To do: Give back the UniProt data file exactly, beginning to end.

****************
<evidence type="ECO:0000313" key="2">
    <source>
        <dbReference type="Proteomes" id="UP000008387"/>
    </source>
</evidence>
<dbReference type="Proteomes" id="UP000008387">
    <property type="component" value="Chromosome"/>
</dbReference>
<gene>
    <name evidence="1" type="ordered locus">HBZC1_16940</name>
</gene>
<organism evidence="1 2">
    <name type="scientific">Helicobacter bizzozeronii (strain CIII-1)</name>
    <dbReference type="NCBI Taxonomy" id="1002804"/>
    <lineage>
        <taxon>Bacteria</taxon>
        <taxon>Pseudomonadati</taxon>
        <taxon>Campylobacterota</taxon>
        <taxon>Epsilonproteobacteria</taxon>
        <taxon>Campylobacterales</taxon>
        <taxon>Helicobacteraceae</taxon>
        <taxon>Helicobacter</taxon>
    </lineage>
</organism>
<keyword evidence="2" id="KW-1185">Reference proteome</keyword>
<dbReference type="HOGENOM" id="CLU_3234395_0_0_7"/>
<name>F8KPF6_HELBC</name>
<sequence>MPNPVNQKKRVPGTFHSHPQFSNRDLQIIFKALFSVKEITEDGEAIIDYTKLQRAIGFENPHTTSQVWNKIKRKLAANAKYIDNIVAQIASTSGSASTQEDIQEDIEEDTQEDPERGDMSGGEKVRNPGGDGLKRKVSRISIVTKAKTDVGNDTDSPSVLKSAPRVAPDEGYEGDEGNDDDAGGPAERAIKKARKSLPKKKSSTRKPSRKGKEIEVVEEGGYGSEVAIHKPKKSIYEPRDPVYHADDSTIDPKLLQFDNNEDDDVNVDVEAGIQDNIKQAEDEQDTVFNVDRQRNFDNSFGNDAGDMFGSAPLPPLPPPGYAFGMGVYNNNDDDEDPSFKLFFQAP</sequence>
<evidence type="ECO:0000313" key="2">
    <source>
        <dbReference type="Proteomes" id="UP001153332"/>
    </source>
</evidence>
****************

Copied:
<evidence type="ECO:0000313" key="2">
    <source>
        <dbReference type="Proteomes" id="UP000008387"/>
    </source>
</evidence>
<dbReference type="Proteomes" id="UP000008387">
    <property type="component" value="Chromosome"/>
</dbReference>
<gene>
    <name evidence="1" type="ordered locus">HBZC1_16940</name>
</gene>
<organism evidence="1 2">
    <name type="scientific">Helicobacter bizzozeronii (strain CIII-1)</name>
    <dbReference type="NCBI Taxonomy" id="1002804"/>
    <lineage>
        <taxon>Bacteria</taxon>
        <taxon>Pseudomonadati</taxon>
        <taxon>Campylobacterota</taxon>
        <taxon>Epsilonproteobacteria</taxon>
        <taxon>Campylobacterales</taxon>
        <taxon>Helicobacteraceae</taxon>
        <taxon>Helicobacter</taxon>
    </lineage>
</organism>
<keyword evidence="2" id="KW-1185">Reference proteome</keyword>
<dbReference type="HOGENOM" id="CLU_3234395_0_0_7"/>
<name>F8KPF6_HELBC</name>
<sequence>MPNPVNQKKRVPGTFHSHPQFSNRDLQIIFKALFSVKEITEDGEAIIDYTKLQRAIGFENPHTTSQVWNKIKRKLAANAKYIDNIVAQIASTSGSASTQEDIQEDIEEDTQEDPERGDMSGGEKVRNPGGDGLKRKVSRISIVTKAKTDVGNDTDSPSVLKSAPRVAPDEGYEGDEGNDDDAGGPAERAIKKARKSLPKKKSSTRKPSRKGKEIEVVEEGGYGSEVAIHKPKKSIYEPRDPVYHADDSTIDPKLLQFDNNEDDDVNVDVEAGIQDNIKQAEDEQDTVFNVDRQRNFDNSFGNDAGDMFGSAPLPPLPPPGYAFGMGVYNNNDDDEDPSFKLFFQAP</sequence>
<evidence type="ECO:0000313" key="2">
    <source>
        <dbReference type="Proteomes" id="UP001153332"/>
    </source>
</evidence>